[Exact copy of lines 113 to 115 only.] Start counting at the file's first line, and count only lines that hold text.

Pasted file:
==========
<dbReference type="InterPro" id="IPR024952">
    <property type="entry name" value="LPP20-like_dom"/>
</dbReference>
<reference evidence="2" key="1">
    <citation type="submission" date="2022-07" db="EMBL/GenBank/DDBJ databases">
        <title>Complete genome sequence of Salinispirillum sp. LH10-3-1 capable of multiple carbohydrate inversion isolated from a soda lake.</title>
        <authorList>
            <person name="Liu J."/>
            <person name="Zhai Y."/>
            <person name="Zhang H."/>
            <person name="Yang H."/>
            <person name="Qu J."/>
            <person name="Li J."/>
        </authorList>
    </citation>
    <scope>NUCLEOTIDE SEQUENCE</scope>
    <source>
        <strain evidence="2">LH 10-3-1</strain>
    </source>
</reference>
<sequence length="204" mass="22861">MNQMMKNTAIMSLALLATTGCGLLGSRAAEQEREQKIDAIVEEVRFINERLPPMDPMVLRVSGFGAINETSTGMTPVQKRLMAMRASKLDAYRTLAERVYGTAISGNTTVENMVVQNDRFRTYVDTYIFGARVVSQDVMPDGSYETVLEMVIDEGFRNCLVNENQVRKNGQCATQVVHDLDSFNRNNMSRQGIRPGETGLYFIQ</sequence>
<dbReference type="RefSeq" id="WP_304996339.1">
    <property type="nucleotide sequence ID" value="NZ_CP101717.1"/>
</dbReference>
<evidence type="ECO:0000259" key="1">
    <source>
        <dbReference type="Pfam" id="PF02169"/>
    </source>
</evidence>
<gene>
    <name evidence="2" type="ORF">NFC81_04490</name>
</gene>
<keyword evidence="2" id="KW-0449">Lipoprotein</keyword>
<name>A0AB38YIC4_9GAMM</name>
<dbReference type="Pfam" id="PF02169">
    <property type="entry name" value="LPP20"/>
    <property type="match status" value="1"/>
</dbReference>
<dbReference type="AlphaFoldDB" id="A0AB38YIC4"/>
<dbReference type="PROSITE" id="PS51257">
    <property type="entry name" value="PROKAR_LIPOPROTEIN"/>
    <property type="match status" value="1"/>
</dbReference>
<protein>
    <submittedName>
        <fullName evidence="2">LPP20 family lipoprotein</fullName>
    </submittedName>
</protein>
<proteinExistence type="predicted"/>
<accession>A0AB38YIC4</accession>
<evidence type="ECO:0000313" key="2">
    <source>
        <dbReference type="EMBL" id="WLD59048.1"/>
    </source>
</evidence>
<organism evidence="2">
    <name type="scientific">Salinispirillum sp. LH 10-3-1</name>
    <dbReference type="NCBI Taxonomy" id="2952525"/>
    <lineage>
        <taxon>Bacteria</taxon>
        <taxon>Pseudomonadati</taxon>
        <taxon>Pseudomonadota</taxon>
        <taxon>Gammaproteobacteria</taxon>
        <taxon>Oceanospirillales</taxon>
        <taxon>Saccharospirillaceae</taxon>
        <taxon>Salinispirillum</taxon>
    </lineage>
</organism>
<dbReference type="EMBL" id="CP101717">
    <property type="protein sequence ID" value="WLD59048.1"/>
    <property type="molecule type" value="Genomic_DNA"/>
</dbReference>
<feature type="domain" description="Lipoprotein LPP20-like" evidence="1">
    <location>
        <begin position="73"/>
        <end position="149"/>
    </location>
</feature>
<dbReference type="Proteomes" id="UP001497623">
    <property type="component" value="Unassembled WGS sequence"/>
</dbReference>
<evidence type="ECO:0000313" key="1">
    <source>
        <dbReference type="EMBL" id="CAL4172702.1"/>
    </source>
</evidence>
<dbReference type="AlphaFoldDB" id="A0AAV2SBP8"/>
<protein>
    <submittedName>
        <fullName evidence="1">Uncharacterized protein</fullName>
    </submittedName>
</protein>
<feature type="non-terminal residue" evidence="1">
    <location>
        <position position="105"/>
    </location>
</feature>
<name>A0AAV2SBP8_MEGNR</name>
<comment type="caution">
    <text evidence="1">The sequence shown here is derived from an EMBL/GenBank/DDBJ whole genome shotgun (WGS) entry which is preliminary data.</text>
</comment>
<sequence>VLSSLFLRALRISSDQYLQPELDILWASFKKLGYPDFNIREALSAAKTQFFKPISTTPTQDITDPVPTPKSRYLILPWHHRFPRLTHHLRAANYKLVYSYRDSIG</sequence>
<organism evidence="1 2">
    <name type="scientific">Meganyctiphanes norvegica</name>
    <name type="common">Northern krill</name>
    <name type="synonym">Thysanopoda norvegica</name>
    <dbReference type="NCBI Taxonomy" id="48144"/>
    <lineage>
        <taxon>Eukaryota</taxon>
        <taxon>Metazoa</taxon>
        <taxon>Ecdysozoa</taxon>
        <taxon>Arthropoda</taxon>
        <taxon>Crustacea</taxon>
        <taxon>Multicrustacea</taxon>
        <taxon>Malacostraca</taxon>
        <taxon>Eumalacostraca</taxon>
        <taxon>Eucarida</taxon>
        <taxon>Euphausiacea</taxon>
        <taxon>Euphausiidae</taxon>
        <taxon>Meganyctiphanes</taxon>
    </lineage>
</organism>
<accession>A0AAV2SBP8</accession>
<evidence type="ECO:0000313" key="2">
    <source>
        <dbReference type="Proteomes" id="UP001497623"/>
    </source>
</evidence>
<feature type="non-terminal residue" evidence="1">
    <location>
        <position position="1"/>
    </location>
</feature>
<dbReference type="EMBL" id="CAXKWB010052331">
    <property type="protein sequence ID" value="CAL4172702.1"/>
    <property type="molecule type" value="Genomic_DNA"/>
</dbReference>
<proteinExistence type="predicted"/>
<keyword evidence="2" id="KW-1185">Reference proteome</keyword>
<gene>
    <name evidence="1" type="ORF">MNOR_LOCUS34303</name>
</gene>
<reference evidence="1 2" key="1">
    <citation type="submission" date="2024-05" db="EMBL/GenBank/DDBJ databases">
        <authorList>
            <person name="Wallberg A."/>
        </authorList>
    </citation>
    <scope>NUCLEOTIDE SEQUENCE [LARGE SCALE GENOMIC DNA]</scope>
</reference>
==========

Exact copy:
        <taxon>Crustacea</taxon>
        <taxon>Multicrustacea</taxon>
        <taxon>Malacostraca</taxon>